Christine Donayre has had three abortions in New South Wales, where the procedure remains in criminal legislation.
"I had no idea myself that abortion was still in the criminal code in NSW until a couple of years go, and was horrified that that was the case," the 48-year-old unionist and mother told BuzzFeed News.
"It wasn't too hard for me to see a doctor and have a conversation, but it angered me when I found out it was illegal and that I could have technically been prosecuted, especially the first one as an 18-year-old."
A woman and her doctor can be convicted for an unlawful abortion in NSW, but case law has established that abortion is lawful in the state if the doctor has an honest opinion that continuing the pregnancy would be seriously harmful to the health of the woman.
Donayre is the vice-chairman (she insists on this title over vice-chairperson) of Our Bodies Our Choices, a community campaign to decriminalise abortion in NSW.
Donayre said the stereotype of a woman seeking an abortion was a young and troubled person with little autonomy "who doesn't know where to go".
"My experience has been quite different and the last termination I had was after I'd had my three children," she said.
"I knew very, very clearly that I didn't want to have another child, and it was a clear cut decision for me with no oscillating.
"I want people to know that it impacts everyone, no matter what stage of your life you're at, and it is something that is important to all women and we should all have access to it."
More than three in every four people surveyed in a NSW poll had no idea abortion was a criminal offence in their state, and 73% thought the procedure should be decriminalised, according to data released to the public earlier this year.
Donayre knows it isn't going to be an easy campaign.
In May last year a law that would have removed abortion from the NSW Crimes Act was voted down by the state's parliament, with only 14 MPs voting in favour of it.
But in October this year, the week after Queensland’s parliament voted to decriminalise abortion, former NSW Labor leader Luke Foley promised if his party won the election that it would refer the current abortion laws to the NSW Law Reform Commission.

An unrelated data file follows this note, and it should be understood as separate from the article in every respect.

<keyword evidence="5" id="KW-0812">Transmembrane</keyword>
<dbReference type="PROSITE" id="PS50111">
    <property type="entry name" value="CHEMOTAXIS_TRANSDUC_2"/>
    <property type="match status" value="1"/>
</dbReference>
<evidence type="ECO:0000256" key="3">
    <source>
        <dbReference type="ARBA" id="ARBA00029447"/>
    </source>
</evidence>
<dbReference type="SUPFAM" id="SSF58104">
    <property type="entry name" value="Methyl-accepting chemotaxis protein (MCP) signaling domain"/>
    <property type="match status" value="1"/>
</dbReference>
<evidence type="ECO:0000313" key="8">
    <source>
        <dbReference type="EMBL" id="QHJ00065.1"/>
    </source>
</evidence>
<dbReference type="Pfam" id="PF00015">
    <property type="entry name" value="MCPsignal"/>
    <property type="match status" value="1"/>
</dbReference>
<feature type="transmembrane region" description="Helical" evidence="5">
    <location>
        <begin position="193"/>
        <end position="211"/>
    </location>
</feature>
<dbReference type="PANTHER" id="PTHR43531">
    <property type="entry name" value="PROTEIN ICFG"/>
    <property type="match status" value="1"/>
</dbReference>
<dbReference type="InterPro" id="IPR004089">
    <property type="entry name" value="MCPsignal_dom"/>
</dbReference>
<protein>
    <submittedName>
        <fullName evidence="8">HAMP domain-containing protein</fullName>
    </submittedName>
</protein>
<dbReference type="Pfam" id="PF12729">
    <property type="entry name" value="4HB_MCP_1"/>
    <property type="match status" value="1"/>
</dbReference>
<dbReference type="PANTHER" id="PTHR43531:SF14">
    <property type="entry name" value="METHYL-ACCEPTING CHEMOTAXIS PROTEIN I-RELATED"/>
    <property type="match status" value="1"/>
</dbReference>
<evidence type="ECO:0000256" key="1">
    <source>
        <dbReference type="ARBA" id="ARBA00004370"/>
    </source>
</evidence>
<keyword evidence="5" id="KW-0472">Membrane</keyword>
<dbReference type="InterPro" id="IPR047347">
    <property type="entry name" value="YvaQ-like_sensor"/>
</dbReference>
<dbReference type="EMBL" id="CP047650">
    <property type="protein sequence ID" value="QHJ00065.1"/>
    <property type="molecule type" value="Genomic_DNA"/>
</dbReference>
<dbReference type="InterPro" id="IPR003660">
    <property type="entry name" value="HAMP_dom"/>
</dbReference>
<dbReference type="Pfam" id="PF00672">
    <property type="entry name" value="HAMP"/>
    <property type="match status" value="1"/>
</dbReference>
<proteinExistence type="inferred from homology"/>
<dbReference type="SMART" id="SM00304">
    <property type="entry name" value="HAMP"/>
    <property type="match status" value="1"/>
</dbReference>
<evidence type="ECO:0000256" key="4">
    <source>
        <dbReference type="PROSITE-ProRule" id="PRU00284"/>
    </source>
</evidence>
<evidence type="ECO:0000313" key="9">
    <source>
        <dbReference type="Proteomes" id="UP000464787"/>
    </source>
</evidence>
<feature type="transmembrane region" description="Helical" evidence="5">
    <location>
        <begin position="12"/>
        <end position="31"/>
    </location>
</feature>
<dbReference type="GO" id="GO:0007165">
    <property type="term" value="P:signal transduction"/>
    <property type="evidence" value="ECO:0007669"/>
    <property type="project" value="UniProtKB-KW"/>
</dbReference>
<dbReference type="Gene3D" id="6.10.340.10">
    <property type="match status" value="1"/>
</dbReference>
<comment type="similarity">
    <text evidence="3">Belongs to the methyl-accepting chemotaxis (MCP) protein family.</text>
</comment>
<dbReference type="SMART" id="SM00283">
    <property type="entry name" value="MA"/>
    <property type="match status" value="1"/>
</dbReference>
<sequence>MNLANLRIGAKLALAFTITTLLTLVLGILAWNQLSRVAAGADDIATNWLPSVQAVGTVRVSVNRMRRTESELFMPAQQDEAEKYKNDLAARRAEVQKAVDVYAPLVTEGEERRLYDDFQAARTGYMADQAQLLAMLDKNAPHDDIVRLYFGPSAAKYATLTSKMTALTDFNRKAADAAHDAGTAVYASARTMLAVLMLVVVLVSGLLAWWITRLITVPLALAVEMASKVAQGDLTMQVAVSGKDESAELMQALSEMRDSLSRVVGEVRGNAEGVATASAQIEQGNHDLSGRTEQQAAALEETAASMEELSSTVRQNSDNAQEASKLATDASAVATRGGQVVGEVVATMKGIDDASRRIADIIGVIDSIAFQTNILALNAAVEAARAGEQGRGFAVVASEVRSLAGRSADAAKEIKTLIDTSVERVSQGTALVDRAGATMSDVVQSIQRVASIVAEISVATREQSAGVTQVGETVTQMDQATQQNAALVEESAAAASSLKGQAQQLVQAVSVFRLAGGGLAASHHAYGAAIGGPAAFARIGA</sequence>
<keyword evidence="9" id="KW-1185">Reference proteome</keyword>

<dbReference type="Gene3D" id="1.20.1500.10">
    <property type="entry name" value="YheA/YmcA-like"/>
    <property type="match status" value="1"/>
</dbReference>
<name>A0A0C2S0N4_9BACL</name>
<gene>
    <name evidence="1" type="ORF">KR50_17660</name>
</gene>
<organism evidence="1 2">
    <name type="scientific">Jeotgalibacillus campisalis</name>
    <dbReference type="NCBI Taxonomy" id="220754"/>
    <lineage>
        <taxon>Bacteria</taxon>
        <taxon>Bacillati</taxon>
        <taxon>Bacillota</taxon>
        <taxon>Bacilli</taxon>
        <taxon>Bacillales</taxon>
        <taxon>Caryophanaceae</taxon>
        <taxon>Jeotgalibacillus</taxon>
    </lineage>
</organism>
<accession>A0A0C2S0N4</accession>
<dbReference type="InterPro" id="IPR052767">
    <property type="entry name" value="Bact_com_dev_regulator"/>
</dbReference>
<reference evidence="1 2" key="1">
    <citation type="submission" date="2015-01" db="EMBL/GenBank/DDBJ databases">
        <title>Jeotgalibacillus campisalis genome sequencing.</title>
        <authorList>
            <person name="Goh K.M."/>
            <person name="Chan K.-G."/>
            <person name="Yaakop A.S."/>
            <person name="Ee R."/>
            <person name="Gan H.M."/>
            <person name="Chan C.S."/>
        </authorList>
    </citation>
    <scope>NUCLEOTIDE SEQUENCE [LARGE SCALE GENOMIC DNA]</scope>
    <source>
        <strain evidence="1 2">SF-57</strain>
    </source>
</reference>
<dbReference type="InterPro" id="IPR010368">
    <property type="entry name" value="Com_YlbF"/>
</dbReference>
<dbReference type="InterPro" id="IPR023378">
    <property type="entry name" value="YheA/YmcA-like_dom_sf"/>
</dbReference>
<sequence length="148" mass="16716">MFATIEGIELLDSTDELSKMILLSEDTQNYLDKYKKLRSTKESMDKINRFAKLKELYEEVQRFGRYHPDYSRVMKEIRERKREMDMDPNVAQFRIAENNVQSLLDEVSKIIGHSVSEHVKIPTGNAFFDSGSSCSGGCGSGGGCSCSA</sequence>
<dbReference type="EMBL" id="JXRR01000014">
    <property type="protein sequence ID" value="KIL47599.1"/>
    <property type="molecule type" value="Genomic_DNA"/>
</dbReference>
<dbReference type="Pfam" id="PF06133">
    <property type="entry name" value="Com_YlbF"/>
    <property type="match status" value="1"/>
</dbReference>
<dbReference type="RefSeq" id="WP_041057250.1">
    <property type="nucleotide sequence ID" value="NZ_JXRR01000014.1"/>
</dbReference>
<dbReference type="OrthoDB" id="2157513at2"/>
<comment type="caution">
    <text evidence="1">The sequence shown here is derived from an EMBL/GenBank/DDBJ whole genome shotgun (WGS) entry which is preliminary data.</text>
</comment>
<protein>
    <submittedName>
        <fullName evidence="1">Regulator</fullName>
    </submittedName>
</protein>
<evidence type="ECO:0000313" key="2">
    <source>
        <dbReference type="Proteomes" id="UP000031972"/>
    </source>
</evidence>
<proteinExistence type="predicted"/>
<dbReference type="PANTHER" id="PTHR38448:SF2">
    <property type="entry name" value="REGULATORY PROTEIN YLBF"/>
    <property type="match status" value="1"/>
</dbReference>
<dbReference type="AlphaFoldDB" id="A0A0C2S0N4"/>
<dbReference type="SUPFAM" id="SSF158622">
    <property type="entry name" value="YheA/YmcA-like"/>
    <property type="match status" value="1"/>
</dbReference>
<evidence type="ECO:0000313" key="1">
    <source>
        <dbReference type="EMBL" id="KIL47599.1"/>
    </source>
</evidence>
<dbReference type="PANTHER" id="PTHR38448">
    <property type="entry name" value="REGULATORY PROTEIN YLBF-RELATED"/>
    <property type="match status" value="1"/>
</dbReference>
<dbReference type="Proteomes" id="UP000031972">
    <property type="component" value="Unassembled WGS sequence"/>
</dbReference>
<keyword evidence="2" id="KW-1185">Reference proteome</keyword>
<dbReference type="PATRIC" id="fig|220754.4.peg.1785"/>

NSW Labor MP Penny Sharpe, whose legislation to enact safe-access zones passed through the state’s parliament in May, told BuzzFeed News at the time that referring the outdated abortion laws to the commission was the “first important step” in getting the procedure out of the state’s crimes act.
Foley has since resigned as Labor leader following allegations he groped a female journalist, but Donayre said: "Our expectation will be that [Foley's commitment] has been said publicly and we will hold them to account for that. But obviously if the same people [the current Liberal government] get back into power we will take that into account."
Much like the debate in Queensland, Donayre expects the campaign will raise awareness of the disparity in reproductive healthcare services between regional and metropolitan areas, and how this limits the choices of vulnerable women.
"[Decriminalisation] would benefit women in migrant communities, women in Indigenous communities, women living in lower socio-economic areas who don't have access to a ready $400 dollars, but also literally everyone else," she said.
Donayre says campaigning efforts will need to go beyond snap action rallies outside NSW Parliament House.
"While we are dealing with these personal, emotional issues, if the parties do have a conscience vote then it is essentially lobbying and talking to individual MPs, and some of them get very upset and defensive about the protests, so we take that into account," she said.
These are lessons Donayre has learnt in previous campaigns for reproductive rights in NSW. She joined lawyers, medical professionals and women's rights activists in 2013 when Christian Democratic Party MP reverend Fred Nile first proposed a bill that would make it a crime to harm or destroy a foetus. He has introduced iterations of the legislation in subsequent years.
Those on Donayre's side of the debate raised concerns about the impact on abortion laws of giving a foetus legal personhood. Nile, a staunch anti-abortion politician, refers in his legislation repeatedly to a foetus and an embryo as a "child in utero".
"There will always be those issues that become these flashpoints, where you get to see [anti-abortion politician's] true colours, and Zoe's Law was one of them," she said.
The legislation is named “Zoe’s Law” because of Sydney woman Brodie Donegan, who was hit by a drug-affected driver in 2009. Her unborn child, named Zoe, died at 32 weeks. The driver was charged with grievous bodily harm to Donegan, but could not be charged with Zoe’s death. Donegan has repeatedly said she does not support Nile's bill, the latest iteration of which will not be debated until next year.
Donayre said her campaigners will be realistic about who is open to discussion on decriminalisation.
"There are definitely some people you come across, like really fervent religious believers, and you need to think 'Is it really worth my time having a conversation with them?'"
The organisation will offer to speak at community meetings or conferences and "give training" to people who want to start conversations with their friends and family about abortion law reform.
"People need to understand that women are being disadvantaged today while abortion isn't decriminalised."